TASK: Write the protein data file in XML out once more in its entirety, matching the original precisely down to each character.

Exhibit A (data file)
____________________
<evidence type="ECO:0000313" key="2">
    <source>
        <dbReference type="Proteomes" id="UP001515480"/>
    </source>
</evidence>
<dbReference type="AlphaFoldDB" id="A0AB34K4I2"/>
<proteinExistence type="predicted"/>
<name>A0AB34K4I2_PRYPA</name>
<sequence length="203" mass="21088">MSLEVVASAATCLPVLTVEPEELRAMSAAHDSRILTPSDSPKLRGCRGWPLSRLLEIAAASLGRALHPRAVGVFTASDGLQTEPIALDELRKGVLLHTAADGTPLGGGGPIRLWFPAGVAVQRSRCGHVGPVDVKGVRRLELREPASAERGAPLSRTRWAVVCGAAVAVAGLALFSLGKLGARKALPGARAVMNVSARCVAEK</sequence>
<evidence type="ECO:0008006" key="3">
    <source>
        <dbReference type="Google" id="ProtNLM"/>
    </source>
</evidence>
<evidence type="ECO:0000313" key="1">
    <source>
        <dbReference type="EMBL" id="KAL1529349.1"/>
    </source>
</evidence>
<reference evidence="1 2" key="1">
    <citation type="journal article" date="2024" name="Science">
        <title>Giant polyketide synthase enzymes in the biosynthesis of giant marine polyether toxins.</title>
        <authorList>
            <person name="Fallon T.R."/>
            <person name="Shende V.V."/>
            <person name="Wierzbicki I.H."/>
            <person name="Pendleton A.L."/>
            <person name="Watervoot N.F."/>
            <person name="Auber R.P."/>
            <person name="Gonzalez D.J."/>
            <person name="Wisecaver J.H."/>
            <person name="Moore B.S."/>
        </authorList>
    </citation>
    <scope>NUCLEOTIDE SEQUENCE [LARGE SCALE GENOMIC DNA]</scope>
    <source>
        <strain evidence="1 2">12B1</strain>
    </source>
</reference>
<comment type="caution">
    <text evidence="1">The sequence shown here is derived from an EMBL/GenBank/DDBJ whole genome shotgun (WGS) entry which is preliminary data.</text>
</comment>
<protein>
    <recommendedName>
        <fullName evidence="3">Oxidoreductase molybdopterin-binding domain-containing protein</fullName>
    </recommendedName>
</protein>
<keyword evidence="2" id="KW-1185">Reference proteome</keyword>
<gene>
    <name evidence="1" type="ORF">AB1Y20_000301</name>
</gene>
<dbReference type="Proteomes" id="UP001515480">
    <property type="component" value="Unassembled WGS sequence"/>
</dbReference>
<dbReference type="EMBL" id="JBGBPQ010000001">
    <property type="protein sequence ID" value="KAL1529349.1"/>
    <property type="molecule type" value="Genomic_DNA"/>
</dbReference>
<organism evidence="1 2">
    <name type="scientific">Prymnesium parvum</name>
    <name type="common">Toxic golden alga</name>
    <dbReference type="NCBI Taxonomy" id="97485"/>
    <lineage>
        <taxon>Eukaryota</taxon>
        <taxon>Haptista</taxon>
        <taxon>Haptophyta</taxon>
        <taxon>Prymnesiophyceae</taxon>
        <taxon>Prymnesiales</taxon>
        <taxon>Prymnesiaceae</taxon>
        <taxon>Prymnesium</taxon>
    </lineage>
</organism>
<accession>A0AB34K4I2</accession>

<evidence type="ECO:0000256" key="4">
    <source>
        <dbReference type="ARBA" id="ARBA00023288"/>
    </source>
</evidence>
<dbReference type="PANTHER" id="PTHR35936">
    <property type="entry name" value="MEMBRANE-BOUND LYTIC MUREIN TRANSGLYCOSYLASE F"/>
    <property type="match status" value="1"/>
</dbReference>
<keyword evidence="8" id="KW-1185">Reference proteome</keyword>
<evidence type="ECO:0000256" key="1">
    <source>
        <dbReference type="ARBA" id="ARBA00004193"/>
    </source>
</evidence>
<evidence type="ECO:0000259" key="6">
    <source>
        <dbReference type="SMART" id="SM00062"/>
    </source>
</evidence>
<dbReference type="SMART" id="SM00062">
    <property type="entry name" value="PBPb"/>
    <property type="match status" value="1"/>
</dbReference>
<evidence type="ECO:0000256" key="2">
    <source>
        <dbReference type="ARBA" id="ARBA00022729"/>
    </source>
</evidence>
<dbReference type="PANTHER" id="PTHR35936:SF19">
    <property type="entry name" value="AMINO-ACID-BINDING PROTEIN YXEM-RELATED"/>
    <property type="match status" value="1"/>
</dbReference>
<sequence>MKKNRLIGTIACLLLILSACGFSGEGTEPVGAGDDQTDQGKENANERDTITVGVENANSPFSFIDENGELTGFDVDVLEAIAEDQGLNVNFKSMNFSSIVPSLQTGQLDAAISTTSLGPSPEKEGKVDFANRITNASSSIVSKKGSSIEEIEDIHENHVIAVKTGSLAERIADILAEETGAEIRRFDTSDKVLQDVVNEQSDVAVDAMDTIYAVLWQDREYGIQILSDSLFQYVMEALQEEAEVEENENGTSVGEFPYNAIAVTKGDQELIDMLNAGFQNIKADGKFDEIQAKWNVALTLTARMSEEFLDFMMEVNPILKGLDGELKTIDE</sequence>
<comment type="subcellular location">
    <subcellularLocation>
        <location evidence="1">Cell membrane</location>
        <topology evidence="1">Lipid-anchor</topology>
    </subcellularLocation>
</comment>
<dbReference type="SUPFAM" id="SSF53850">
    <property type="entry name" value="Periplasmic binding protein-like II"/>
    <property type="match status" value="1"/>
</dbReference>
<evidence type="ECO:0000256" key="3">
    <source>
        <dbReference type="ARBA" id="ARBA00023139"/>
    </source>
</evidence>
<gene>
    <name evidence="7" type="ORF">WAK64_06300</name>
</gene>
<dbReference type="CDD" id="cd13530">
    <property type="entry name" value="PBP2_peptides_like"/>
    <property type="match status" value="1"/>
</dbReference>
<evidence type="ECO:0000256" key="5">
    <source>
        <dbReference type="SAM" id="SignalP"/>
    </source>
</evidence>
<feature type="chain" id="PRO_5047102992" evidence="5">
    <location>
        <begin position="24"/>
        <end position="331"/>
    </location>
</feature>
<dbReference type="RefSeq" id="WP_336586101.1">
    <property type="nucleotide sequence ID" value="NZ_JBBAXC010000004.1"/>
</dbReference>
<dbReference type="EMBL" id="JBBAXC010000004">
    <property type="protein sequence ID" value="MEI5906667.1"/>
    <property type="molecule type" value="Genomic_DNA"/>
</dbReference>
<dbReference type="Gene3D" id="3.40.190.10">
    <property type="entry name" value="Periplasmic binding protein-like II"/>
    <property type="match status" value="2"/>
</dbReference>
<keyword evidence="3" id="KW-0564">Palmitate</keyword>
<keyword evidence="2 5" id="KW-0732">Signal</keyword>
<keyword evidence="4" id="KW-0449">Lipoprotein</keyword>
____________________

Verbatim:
<evidence type="ECO:0000313" key="2">
    <source>
        <dbReference type="Proteomes" id="UP001515480"/>
    </source>
</evidence>
<dbReference type="AlphaFoldDB" id="A0AB34K4I2"/>
<proteinExistence type="predicted"/>
<name>A0AB34K4I2_PRYPA</name>
<sequence length="203" mass="21088">MSLEVVASAATCLPVLTVEPEELRAMSAAHDSRILTPSDSPKLRGCRGWPLSRLLEIAAASLGRALHPRAVGVFTASDGLQTEPIALDELRKGVLLHTAADGTPLGGGGPIRLWFPAGVAVQRSRCGHVGPVDVKGVRRLELREPASAERGAPLSRTRWAVVCGAAVAVAGLALFSLGKLGARKALPGARAVMNVSARCVAEK</sequence>
<evidence type="ECO:0008006" key="3">
    <source>
        <dbReference type="Google" id="ProtNLM"/>
    </source>
</evidence>
<evidence type="ECO:0000313" key="1">
    <source>
        <dbReference type="EMBL" id="KAL1529349.1"/>
    </source>
</evidence>
<reference evidence="1 2" key="1">
    <citation type="journal article" date="2024" name="Science">
        <title>Giant polyketide synthase enzymes in the biosynthesis of giant marine polyether toxins.</title>
        <authorList>
            <person name="Fallon T.R."/>
            <person name="Shende V.V."/>
            <person name="Wierzbicki I.H."/>
            <person name="Pendleton A.L."/>
            <person name="Watervoot N.F."/>
            <person name="Auber R.P."/>
            <person name="Gonzalez D.J."/>
            <person name="Wisecaver J.H."/>
            <person name="Moore B.S."/>
        </authorList>
    </citation>
    <scope>NUCLEOTIDE SEQUENCE [LARGE SCALE GENOMIC DNA]</scope>
    <source>
        <strain evidence="1 2">12B1</strain>
    </source>
</reference>
<comment type="caution">
    <text evidence="1">The sequence shown here is derived from an EMBL/GenBank/DDBJ whole genome shotgun (WGS) entry which is preliminary data.</text>
</comment>
<protein>
    <recommendedName>
        <fullName evidence="3">Oxidoreductase molybdopterin-binding domain-containing protein</fullName>
    </recommendedName>
</protein>
<keyword evidence="2" id="KW-1185">Reference proteome</keyword>
<gene>
    <name evidence="1" type="ORF">AB1Y20_000301</name>
</gene>
<dbReference type="Proteomes" id="UP001515480">
    <property type="component" value="Unassembled WGS sequence"/>
</dbReference>
<dbReference type="EMBL" id="JBGBPQ010000001">
    <property type="protein sequence ID" value="KAL1529349.1"/>
    <property type="molecule type" value="Genomic_DNA"/>
</dbReference>
<organism evidence="1 2">
    <name type="scientific">Prymnesium parvum</name>
    <name type="common">Toxic golden alga</name>
    <dbReference type="NCBI Taxonomy" id="97485"/>
    <lineage>
        <taxon>Eukaryota</taxon>
        <taxon>Haptista</taxon>
        <taxon>Haptophyta</taxon>
        <taxon>Prymnesiophyceae</taxon>
        <taxon>Prymnesiales</taxon>
        <taxon>Prymnesiaceae</taxon>
        <taxon>Prymnesium</taxon>
    </lineage>
</organism>
<accession>A0AB34K4I2</accession>

<evidence type="ECO:0000256" key="4">
    <source>
        <dbReference type="ARBA" id="ARBA00023288"/>
    </source>
</evidence>
<dbReference type="PANTHER" id="PTHR35936">
    <property type="entry name" value="MEMBRANE-BOUND LYTIC MUREIN TRANSGLYCOSYLASE F"/>
    <property type="match status" value="1"/>
</dbReference>
<keyword evidence="8" id="KW-1185">Reference proteome</keyword>
<evidence type="ECO:0000256" key="1">
    <source>
        <dbReference type="ARBA" id="ARBA00004193"/>
    </source>
</evidence>
<evidence type="ECO:0000259" key="6">
    <source>
        <dbReference type="SMART" id="SM00062"/>
    </source>
</evidence>
<dbReference type="SMART" id="SM00062">
    <property type="entry name" value="PBPb"/>
    <property type="match status" value="1"/>
</dbReference>
<evidence type="ECO:0000256" key="2">
    <source>
        <dbReference type="ARBA" id="ARBA00022729"/>
    </source>
</evidence>
<dbReference type="PANTHER" id="PTHR35936:SF19">
    <property type="entry name" value="AMINO-ACID-BINDING PROTEIN YXEM-RELATED"/>
    <property type="match status" value="1"/>
</dbReference>
<sequence>MKKNRLIGTIACLLLILSACGFSGEGTEPVGAGDDQTDQGKENANERDTITVGVENANSPFSFIDENGELTGFDVDVLEAIAEDQGLNVNFKSMNFSSIVPSLQTGQLDAAISTTSLGPSPEKEGKVDFANRITNASSSIVSKKGSSIEEIEDIHENHVIAVKTGSLAERIADILAEETGAEIRRFDTSDKVLQDVVNEQSDVAVDAMDTIYAVLWQDREYGIQILSDSLFQYVMEALQEEAEVEENENGTSVGEFPYNAIAVTKGDQELIDMLNAGFQNIKADGKFDEIQAKWNVALTLTARMSEEFLDFMMEVNPILKGLDGELKTIDE</sequence>
<comment type="subcellular location">
    <subcellularLocation>
        <location evidence="1">Cell membrane</location>
        <topology evidence="1">Lipid-anchor</topology>
    </subcellularLocation>
</comment>
<dbReference type="SUPFAM" id="SSF53850">
    <property type="entry name" value="Periplasmic binding protein-like II"/>
    <property type="match status" value="1"/>
</dbReference>
<evidence type="ECO:0000256" key="3">
    <source>
        <dbReference type="ARBA" id="ARBA00023139"/>
    </source>
</evidence>
<gene>
    <name evidence="7" type="ORF">WAK64_06300</name>
</gene>
<dbReference type="CDD" id="cd13530">
    <property type="entry name" value="PBP2_peptides_like"/>
    <property type="match status" value="1"/>
</dbReference>
<evidence type="ECO:0000256" key="5">
    <source>
        <dbReference type="SAM" id="SignalP"/>
    </source>
</evidence>
<feature type="chain" id="PRO_5047102992" evidence="5">
    <location>
        <begin position="24"/>
        <end position="331"/>
    </location>
</feature>
<dbReference type="RefSeq" id="WP_336586101.1">
    <property type="nucleotide sequence ID" value="NZ_JBBAXC010000004.1"/>
</dbReference>
<dbReference type="EMBL" id="JBBAXC010000004">
    <property type="protein sequence ID" value="MEI5906667.1"/>
    <property type="molecule type" value="Genomic_DNA"/>
</dbReference>
<dbReference type="Gene3D" id="3.40.190.10">
    <property type="entry name" value="Periplasmic binding protein-like II"/>
    <property type="match status" value="2"/>
</dbReference>
<keyword evidence="3" id="KW-0564">Palmitate</keyword>
<keyword evidence="2 5" id="KW-0732">Signal</keyword>
<keyword evidence="4" id="KW-0449">Lipoprotein</keyword>